With a view to doing just that, the airport’s owners, Bridgepoint Capital, were granted planning permission to build a new two-storey extension to the terminal building at the end of 2009 – nearly five years ago.

Two years ago they got the permission extended for a further three years. They’ve now got a year left to get on with the job or face having to go through the whole planning process all over again.

The clock is ticking.

Transport links? Erm …

gettoairportThe second thing that has to happen is that getting to and from the airport has to be made loads less painful.

Everyone has known this for years. Or, in report-speak:

“The lack of a dedicated transport surface access infrastructure has been a theme of long term planning for the airport since it was first identified in the initial surface access strategy and Masterplan in 2,000.”

And it’s still just that – a theme.

The government’s looking at road and rail options to the airport, but no-one knows when it might make up its mind to do anything – or not.

The aviation minister says a rail link is “obviously desirable” but “we have to look at other airports and priorities as well”.

And a rail/light rail link to the airport is listed among the transport objectives of the north’s “big five” council leaders (Manchester, Sheffield, Newcastle, Liverpool and Leeds). They’d like it by 2024 … but they’re not paying for it.

As for better roads to the airport, work has begun “to investigate the detailed investment case and justification for an airport link road,” the report says.

“The work will also identify the range of options available for improving road access and set out the initial options for the routing of a link road with a view to moving towards more formal public consultation during 2015/16,” it adds.

We should probably not hold our breath.

So, having Monarch commit to Leeds for another year will be seen as a relief: having three low-cost airlines (Ryanair, Jet2 and Monarch) is better than relying on one.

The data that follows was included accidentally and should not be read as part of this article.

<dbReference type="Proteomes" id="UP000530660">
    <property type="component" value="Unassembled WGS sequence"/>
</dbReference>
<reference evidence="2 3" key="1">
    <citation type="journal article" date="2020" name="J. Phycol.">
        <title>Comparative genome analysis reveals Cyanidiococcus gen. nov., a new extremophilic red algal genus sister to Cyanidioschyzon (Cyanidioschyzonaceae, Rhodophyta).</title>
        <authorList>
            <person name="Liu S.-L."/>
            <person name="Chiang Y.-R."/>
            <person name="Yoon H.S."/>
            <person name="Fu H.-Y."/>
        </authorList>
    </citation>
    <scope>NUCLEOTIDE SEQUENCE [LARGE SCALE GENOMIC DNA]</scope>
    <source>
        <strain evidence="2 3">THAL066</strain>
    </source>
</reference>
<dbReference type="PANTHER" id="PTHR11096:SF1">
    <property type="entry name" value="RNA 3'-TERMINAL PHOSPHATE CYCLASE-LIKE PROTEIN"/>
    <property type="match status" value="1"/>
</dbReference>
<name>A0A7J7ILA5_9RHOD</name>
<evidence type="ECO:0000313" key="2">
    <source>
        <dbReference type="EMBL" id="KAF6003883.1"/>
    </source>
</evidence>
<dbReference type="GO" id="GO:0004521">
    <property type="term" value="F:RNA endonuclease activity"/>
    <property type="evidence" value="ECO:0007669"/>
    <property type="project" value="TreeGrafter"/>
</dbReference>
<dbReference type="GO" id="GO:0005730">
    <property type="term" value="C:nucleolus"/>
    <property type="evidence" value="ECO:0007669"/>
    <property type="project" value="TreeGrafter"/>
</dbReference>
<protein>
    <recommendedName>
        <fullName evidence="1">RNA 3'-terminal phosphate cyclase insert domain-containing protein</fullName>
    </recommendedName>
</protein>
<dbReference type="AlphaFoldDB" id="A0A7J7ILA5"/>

But there’s a long, long way to go before the aspirations some people have for the airport – the YEP was talking last week about it becoming “the international travel capital of the North“! – have much chance of becoming reality.

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Council announces final cuts to library hours – West Leeds pretty unscathed

humanities-libraryLeeds City Council has announced the final detail of how it’s going to save £300,000 a year by cutting the hours its libraries are open to the public.

Proposals going to council bosses for rubber-stamping at a meeting next Wednesday (15th October) say that 13% of library opening hours are to be cut citywide (I make it 12% – see below).

The council says the cuts have been targeted at times when demand is at its lowest, and that over 98 per cent of users will be unaffected.

It says the alternative – such as axing more libraries (13 got the chop in 2011), stopping the mobile library service or not buying new books – would have a greater impact on local communities.

The £300,000 savings will be made through reduced staff costs.

Consultation

A report drafted for the meeting says that the original proposals on where opening hours would be cut library-by-library have been modified in light of a public consultation this summer in which over 7,200 people took part.

In the consultation, users were asked which of two options for reducing hours at their local library they favoured. There wasn’t a “neither of the above” option.

Little surprise then that only 4.6 per cent of those who responded “indicated that they had a preference for neither of the options presented which suggests that they felt there should be no reduction to library opening hours”.

Consultations, eh? Dontcha just love ‘em.

West Leeds

reevescampaign

Rachel Reeves MP: “none of the above”

West Leeds – where there was a vocal campaign against any reduction in opening hours spearheaded by local MP Rachel Reeves – has come out of the process pretty much unscathed.

It’s been decided since the consultation that the library in Armley is one of three of the city’s 36 that are going to be exempt from the cuts, because they’re participating in a pilot of a new council plan to develop “community hubs”.

And Bramley – which was facing closure all day Thursday – could end up with no cuts too after a local group proposed holding a “schools and community day” at the library.

Ms Reeves is pleased.

reevespleased

Methley mystery

Mystery still surrounds the fate of the city’s least used library, in Methley, which, for some reason, wasn’t part of the consultation. Latest figures show it was only getting 80 visitors a week last year.

“In the short term the opening hours will remain as current. Planning with the councillors for the longer term future of Methley library is ongoing,” the report says rather ominously.

Below is the final list of how many hours your library is going to be cut. If you want to know the detail of the changes (what days, times are affected), they’re half way down the page here.